Coke and its peers to stop selling sodas in public schools
The Coca-Cola Co. and other beverage makers will no longer sell high-sugar sodas in most American public schools by the end of the decade under an agreement between the beverage makers, The Alliance for a Healthier Generation and the American Beverage Association.
The Alliance for a Healthier Generation -- a joint initiative of the William J. Clinton Foundation and the American Heart Association -- has worked with Atlanta-based Coca-Cola (NYSE: KO), Pepsico (NYSE: PEP), Cadbury Schweppes and the American Beverage Association to establish new guidelines to limit portion sizes and reduce the number of calories available to children during the school day. Under the new guidelines, only lower calorie and nutritious beverages will be sold to schools, the alliance said.
The guidelines will cap the number of calories available in beverages in schools at 100 calories per container, except for certain milks and juices with nutritional value warranting the higher number of calories.
Elementary schools will only sell water, and 8 oz., calorie-capped servings of certain juices with no added sweeteners and servings of fat free and low-fat regular and flavored milks. Middle schools will apply the elementary school standard with portion sizes increased slightly to 10 oz. High schools will also sell no calorie and low-calorie drinks, such as bottled water, diet and unsweetened teas, diet sodas, fitness water, low calorie sports drinks, flavored water, and seltzers; as well as light juices and sports drinks.
The beverage industry will work to spread the standards to 75 percent of the nation's schools prior to the beginning of the 2008-2009 school year. The industry will try to fully implement the guidelines prior to the beginning of the 2009-2010 school year, provided schools and school districts are willing to amend existing contracts.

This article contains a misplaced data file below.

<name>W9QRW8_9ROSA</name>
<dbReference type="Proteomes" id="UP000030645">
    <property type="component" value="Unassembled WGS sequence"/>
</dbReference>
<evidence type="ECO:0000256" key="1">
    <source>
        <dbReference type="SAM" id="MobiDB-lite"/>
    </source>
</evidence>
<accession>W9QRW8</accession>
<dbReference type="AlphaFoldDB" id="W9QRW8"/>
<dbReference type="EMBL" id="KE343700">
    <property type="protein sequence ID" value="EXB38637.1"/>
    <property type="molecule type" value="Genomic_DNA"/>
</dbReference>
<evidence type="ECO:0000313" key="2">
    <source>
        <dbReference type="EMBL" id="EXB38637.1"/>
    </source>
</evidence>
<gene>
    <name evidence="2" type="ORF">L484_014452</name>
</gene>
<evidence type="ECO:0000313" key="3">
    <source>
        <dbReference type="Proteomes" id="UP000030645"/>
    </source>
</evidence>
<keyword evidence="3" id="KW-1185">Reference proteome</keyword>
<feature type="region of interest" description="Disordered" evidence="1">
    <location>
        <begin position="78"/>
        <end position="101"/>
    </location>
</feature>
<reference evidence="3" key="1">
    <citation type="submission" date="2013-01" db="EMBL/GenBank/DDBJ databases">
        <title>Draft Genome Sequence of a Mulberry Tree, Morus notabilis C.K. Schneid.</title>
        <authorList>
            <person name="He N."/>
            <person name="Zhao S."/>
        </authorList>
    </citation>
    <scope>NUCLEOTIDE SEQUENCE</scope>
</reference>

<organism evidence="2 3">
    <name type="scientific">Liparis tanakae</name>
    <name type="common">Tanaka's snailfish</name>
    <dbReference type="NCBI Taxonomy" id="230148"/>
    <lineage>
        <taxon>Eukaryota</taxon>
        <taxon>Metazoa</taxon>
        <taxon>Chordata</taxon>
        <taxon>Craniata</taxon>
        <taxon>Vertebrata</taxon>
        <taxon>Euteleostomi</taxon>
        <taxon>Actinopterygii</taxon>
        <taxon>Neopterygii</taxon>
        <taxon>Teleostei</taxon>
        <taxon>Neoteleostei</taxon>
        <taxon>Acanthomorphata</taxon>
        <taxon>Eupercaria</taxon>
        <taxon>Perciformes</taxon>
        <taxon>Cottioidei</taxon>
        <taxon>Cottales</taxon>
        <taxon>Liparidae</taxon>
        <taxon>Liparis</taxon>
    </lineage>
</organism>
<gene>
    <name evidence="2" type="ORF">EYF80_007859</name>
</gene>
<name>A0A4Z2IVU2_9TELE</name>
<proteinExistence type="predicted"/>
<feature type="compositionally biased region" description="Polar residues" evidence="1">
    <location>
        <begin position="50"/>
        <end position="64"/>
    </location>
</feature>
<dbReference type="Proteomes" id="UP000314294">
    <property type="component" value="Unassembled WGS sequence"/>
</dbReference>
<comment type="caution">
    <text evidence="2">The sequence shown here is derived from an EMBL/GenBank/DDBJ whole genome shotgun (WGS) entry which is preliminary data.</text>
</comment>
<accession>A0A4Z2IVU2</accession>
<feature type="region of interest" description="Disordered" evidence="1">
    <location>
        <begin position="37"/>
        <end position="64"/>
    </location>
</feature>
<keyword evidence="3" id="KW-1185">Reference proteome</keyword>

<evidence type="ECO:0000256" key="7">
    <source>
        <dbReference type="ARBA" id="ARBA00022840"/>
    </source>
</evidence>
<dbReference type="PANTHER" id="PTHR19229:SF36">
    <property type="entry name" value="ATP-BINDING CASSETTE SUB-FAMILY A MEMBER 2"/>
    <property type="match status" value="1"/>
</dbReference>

"Our broad product portfolio offers great taste, refreshment, hydration and nutrition, and we're pleased to use that portfolio to join the alliance in helping to reduce calories and increase nutrition in our schools," said Donald R. Knauss, president of Coca-Cola North America. "By combining our product offerings with the nutrition and physical education programs we support, we can help put schools at the forefront of the efforts to create a healthier generation."
I was excited to the read the headline because sodas are really so bad for you in so many ways. (Ascorbic acid, high fructose corn syrup, etc.) But then I read that diet sodas are apart of the "broad product portfolio" that will still be allowed, and that it won't take effect until 2010. So how is that headline accurate at all?
Second, why in the world are "calories" getting the bad rap? Calories are still a unit of measurement for energy, right? Kids need energy. Sugar and synthetic sweeteners are the real problem! Connie at the Sugar Shock Blog has some interesting insights on this situation here and here.